How QE became an addiction we must learn to break


There was another goal. The United States responded to the 2008 crisis by recording substantial budget deficits, financed by the issuance of bonds. QE absorbed the bonds about as quickly as they were issued, ensuring yields remained low.

The “bond market vigilantes” who had limited funding to Bill Clinton’s budget were rendered powerless by QE.

In 2013, the Fed planned to gradually unwind QE, but the “taper tantrum” gave it pause. Since then, whenever the Fed has hinted at an outcome, the financial markets have shown their displeasure and the Fed has kept control.

Meanwhile, Japan’s massive quantitative easing program is keeping yen bond yields around zero. Europe did better, turning German yields negative. The UK program gave an additional rationale: QE increases bank reserves, encourages lending and creates more deposits, possibly stimulating demand.

So what’s wrong with QE? Why does the British House of Lords damn him?

COVID-19 added a new rationale in 2020. Very large budget deficits were needed. Lower interest rates were also clearly desirable. Quantitative easing helped ensure that financing larger deficits did not increase bond yields.

In this new environment, even the reluctant Reserve Bank of Australia joined in.

There were some tweaks: Keeping bank financing costs low was a priority, so controlling the three-year bond yield curve was a feature. Falling long yields discourage inflows of international interest rate sensitive capital, which lowers the exchange rate and contributes to international competitiveness.

So what’s wrong with QE? Why does the UK House of Lords see it as a “dangerous addiction”?

The notion of “drug addiction” provides a clue. Something that is beneficial in limited doses in specific circumstances can be dangerous if taken regularly for the long term.

The Fed’s initial QE1 followed tradition – going back to Walter Bagehot in the 19th century – that central banks must support failing financial markets.

But when it continued as QE2, then QE3, it ended up being seen as just a continuation of normal monetary policy.

If the fed funds rate hit the lower bound – where even zero interest rates weren’t enough to stimulate a flabby economy – then the cut in long rates was seen as a mere extension of normal policy.

QE certainly has its supporters.

When central banks’ normal instrument – the short-term interest rate – has done its best, central banks hope to remain relevant in the policy debate with active quantitative easing programs.

For their part, governments which run large budget deficits have reason to welcome the fall in financing costs for QE and to hope for its continuation.

Financial Markets are paying members of the QE fan club. Not only were they saved by QE in 2008, but they have since thrived and developed on the basis of excess liquidity, easily increased whenever the market has a nervous breakdown (2020).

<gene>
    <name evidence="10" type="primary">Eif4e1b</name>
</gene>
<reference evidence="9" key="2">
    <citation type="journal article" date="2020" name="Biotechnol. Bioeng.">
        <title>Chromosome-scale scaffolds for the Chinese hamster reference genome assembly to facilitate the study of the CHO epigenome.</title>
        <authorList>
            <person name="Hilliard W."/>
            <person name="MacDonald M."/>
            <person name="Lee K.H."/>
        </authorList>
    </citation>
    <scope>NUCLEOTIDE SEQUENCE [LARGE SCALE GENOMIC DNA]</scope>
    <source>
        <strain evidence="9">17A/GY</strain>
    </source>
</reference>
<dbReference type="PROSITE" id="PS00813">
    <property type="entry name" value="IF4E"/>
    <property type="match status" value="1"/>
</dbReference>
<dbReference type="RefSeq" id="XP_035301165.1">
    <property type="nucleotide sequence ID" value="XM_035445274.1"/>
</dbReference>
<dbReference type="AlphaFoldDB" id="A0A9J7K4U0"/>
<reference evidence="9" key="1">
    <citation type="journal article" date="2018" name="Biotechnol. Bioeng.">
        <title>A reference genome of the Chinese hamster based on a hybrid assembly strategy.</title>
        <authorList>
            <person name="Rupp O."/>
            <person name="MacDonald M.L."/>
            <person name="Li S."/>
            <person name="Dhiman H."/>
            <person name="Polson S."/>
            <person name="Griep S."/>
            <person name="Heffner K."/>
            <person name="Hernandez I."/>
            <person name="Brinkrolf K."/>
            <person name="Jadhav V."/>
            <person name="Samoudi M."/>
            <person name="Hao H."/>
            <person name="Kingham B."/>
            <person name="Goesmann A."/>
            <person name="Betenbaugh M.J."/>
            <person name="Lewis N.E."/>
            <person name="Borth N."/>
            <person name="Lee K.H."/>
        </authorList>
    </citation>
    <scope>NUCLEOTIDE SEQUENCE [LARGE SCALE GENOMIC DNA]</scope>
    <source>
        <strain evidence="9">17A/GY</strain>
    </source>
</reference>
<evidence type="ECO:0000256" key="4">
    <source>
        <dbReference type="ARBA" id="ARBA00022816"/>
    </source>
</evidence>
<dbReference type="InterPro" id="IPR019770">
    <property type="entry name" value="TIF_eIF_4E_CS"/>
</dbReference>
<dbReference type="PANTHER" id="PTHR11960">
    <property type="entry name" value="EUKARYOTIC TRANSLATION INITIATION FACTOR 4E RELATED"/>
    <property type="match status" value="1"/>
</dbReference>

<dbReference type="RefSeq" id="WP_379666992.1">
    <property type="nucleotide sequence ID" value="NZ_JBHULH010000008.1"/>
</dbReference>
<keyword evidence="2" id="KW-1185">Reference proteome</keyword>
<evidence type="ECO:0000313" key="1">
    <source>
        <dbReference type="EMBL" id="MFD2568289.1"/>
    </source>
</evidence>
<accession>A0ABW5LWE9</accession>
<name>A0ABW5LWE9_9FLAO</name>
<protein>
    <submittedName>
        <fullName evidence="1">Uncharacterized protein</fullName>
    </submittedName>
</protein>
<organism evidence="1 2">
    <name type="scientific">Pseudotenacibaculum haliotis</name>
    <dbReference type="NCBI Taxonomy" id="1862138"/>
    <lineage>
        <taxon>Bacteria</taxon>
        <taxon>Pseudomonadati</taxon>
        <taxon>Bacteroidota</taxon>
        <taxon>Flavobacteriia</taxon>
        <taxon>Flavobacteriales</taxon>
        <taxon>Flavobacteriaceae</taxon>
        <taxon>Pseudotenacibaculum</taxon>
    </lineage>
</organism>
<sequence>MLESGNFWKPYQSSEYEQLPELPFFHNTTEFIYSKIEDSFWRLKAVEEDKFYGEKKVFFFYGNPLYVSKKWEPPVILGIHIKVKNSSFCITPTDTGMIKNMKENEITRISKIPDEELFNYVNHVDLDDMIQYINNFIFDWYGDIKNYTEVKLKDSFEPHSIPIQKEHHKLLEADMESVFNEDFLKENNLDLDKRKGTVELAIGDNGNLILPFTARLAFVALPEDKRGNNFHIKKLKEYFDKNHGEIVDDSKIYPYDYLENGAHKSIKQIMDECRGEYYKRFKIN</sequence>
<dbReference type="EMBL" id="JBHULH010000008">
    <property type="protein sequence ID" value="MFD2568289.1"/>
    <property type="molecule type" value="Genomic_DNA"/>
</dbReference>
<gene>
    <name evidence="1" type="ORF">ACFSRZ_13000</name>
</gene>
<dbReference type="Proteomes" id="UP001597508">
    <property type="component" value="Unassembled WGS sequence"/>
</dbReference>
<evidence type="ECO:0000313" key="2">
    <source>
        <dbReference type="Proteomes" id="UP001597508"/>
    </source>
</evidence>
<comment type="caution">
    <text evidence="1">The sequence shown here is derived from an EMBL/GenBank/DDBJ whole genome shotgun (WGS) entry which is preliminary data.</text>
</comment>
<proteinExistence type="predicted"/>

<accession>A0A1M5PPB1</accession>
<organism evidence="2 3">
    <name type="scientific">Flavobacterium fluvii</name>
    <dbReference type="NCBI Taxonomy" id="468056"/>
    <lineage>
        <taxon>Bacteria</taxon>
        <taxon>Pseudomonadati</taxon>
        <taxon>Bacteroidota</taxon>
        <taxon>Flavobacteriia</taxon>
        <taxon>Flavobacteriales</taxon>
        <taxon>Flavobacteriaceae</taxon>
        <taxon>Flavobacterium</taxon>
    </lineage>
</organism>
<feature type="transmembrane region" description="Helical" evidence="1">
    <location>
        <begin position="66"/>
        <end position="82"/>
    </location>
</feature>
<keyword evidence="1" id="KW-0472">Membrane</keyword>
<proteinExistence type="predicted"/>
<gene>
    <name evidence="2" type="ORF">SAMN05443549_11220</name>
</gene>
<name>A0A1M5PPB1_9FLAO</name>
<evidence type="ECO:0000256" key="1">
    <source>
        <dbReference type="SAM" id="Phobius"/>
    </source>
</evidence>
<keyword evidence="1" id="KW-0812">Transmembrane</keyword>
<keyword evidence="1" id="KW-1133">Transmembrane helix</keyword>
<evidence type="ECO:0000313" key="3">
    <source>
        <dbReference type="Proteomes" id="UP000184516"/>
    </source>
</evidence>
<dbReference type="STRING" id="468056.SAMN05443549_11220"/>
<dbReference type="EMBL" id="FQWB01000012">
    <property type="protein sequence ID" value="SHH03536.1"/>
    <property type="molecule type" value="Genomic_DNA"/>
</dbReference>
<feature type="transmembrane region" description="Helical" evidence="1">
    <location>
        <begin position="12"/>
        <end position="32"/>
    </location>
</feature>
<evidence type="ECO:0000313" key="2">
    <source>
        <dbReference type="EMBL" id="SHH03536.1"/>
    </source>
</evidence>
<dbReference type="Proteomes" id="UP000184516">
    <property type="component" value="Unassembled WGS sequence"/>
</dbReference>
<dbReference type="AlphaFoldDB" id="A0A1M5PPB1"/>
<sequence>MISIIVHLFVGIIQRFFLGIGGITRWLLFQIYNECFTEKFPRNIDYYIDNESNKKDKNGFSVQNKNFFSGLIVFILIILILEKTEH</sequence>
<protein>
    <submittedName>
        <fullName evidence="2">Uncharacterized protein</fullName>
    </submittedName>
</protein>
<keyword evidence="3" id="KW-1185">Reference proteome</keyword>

What are the prospects for weaning us from this addiction?

In 2017, then Fed Chairman Janet Yellen said the unwinding of quantitative easing would be like watching the paint dry. From a technical point of view, it is correct. But the diverse pro-QE lobby can turn technical ease into political impossibility.

Allowing unconventional QE to become a routine political tool would be a mistake.

There is a long and unfortunate history of central banks financing budget deficits, overturning the discipline of market financing on libertine governments. QE blurred the important distinction between monetary policy and fiscal policy.

The exercise of political control over interest rates along the length of the yield curve removes useful feedback from the market. Worse, it skews financial decisions – in real and financial investments, asset prices and exchange rates. A cyclical instrument is used for structural purposes.

QE’s largesse in providing liquidity to the market has fostered a bloated financial sector, more interested in casino-style transactions than in facilitating sound portfolio and investment decisions.

Meanwhile, there is so little consensus on the mechanics of QE that former Fed Chairman Ben Bernanke might joke that “QE works in practice but not in theory.”

This week, Fed Chairman Jay Powell may further reveal his take on the future of QE when he delivers the keynote address at the now virtual Jackson Hole meeting of central bankers and economists .

Withdrawal of the cold turkey is not the required prescription. But as the House of Lords concluded, central banks should state precisely what they think QE achieves, how they see its drawbacks, and state their plans for its outcome.

If this is an emergency measure, justified by the 2008 crisis and COVID-19, this transitional aspect must be emphasized to offer a way out and counter those who want unconventional monetary policy to become conventional.

Stephen Grenville is a former deputy governor at the RBA and a non-resident researcher at the Lowy Institute.


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